Cross-Country Dispersion of Equity Premiums

Source: De Nicolò (2007).

Net Migration/Population, 1985-2005


Source: World Bank, World Development Indicators.

The impact of migration on growth is an open empirical question, but seems to be positive in advanced European economies. According to IMF staff calculations, migration explains 8 percent of the increase in the euro area’s labor force since the beginning of this decade, which by itself is expected to lead to faster growth. The fact that unemployment has been falling at the same time suggests that imported labor is not replacing domestic labor. Therefore, labor migration may explain part of Europe’s fast economic growth in recent years, although more research is needed to determine how much.

The economic impact of migration on emerging Europe, which is a net supplier, is a more complex issue. Both pull and push factors—high demand for cheap labor from receiving economies and a difficult business environment in supplying economies—explain large labor outflows relative to population size in some emerging European economies. Although these countries benefit from significant remittances, human capital drain is a concern for their long-term growth prospects. However, structural reforms that improve the business environment could limit or even partly reverse the outflows.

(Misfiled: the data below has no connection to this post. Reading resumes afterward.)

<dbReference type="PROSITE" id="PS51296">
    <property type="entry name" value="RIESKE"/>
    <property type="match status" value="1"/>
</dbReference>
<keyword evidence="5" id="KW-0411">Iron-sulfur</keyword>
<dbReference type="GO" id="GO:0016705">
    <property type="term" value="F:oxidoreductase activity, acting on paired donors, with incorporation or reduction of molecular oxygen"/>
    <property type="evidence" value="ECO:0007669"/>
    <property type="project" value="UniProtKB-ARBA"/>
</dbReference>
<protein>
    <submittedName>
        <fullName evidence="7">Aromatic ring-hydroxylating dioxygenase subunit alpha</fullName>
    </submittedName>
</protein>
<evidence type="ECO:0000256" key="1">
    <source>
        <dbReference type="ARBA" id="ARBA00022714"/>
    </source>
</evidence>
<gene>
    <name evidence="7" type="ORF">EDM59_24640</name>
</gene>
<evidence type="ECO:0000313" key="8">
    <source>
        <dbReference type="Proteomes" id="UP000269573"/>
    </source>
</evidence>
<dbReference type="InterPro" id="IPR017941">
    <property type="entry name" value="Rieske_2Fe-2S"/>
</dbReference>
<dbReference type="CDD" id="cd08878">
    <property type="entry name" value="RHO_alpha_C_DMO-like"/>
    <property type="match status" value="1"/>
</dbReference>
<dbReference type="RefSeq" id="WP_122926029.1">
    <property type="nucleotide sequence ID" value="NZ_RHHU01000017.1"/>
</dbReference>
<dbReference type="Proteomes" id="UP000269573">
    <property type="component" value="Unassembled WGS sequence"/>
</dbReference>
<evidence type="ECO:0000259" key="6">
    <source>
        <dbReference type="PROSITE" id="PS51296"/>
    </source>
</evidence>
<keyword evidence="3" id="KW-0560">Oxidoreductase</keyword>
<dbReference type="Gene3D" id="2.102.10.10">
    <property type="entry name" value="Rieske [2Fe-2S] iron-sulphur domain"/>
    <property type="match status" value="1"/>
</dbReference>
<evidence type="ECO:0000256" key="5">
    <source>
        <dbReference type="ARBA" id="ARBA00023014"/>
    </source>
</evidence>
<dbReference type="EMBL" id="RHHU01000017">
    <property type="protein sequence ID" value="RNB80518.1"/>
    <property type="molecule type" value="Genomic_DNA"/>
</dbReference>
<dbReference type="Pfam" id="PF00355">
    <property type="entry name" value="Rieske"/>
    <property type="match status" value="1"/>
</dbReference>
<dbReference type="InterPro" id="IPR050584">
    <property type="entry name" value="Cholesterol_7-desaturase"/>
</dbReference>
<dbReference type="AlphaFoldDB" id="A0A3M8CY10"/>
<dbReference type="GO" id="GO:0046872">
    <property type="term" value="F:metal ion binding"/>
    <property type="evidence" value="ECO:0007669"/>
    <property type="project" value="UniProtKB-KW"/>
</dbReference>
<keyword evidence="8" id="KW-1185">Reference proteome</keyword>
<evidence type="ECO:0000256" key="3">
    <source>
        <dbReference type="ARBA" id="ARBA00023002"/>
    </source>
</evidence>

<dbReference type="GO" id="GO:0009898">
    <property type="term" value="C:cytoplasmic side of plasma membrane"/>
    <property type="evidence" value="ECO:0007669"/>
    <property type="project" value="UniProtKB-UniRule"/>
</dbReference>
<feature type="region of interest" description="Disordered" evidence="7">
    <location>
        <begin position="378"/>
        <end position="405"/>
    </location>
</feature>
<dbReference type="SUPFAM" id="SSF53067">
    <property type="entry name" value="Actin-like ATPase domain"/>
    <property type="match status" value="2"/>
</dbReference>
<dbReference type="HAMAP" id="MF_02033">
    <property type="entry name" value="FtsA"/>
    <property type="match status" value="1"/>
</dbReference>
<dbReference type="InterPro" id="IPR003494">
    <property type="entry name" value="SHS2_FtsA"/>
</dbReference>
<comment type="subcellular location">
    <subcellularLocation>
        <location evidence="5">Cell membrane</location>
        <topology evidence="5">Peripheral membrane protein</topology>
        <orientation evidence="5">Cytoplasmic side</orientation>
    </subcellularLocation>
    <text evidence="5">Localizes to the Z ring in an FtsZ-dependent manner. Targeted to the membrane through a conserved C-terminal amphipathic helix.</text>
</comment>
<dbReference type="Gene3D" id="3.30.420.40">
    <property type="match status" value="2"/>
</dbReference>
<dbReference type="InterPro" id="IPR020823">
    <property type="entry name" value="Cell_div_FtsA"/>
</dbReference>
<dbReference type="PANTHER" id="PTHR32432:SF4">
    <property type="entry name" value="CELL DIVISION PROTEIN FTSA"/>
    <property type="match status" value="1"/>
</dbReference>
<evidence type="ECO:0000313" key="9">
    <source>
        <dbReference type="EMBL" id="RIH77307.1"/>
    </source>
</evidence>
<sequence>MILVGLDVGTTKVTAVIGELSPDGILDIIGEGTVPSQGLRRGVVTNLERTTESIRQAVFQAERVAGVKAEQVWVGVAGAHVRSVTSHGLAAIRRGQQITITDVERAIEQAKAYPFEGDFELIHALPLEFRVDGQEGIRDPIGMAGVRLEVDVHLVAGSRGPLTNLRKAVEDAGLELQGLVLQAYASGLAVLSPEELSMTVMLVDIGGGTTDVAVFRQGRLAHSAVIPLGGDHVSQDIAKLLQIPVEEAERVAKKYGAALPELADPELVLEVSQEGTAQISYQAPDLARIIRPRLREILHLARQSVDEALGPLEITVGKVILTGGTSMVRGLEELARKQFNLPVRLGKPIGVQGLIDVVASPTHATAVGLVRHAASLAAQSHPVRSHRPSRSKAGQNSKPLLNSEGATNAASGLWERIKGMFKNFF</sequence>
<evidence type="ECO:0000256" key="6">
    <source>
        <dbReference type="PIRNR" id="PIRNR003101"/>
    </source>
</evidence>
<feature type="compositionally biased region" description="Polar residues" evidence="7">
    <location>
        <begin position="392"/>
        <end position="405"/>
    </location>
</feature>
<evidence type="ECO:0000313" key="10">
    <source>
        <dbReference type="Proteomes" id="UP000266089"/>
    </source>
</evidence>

1 A thorough discussion of the history of Europe’s economic integration is provided in Eichengreen (2007).2 States within the United States trade more with each other than European countries do, even within the European Union, but this is an improper comparison, because countries tend to trade more within than across borders. Furthermore, free trade is historically much more recent within Europe than within the United States, and trade liberalization outside the European Union has not yet been completed.3 The econometric model was estimated in Arora and Vamvakidis (2005).4 For a discussion of this literature see Baldwin (2003).5 Gianni De Nicolò contributed this section, based on De Nicolò (2007).6 The countries included are 16 advanced economies (Austria, Belgium, Denmark, Finland, France, Germany, Greece, Ireland, Italy, the Netherlands, Norway, Portugal, Spain, Sweden, Switzerland, and the United Kingdom) and 13 emerging economies (the Czech Republic, Hungary, Poland, Romania, Russia, Bulgaria, Croatia, Estonia, Latvia, Lithuania, the Slovak Republic, Slovenia, and Ukraine).7 Labor movements within the United States are much larger than within Europe or even within the European Union. However, the comparisons in this box refer to migration to the United States rather than within labor reallocations.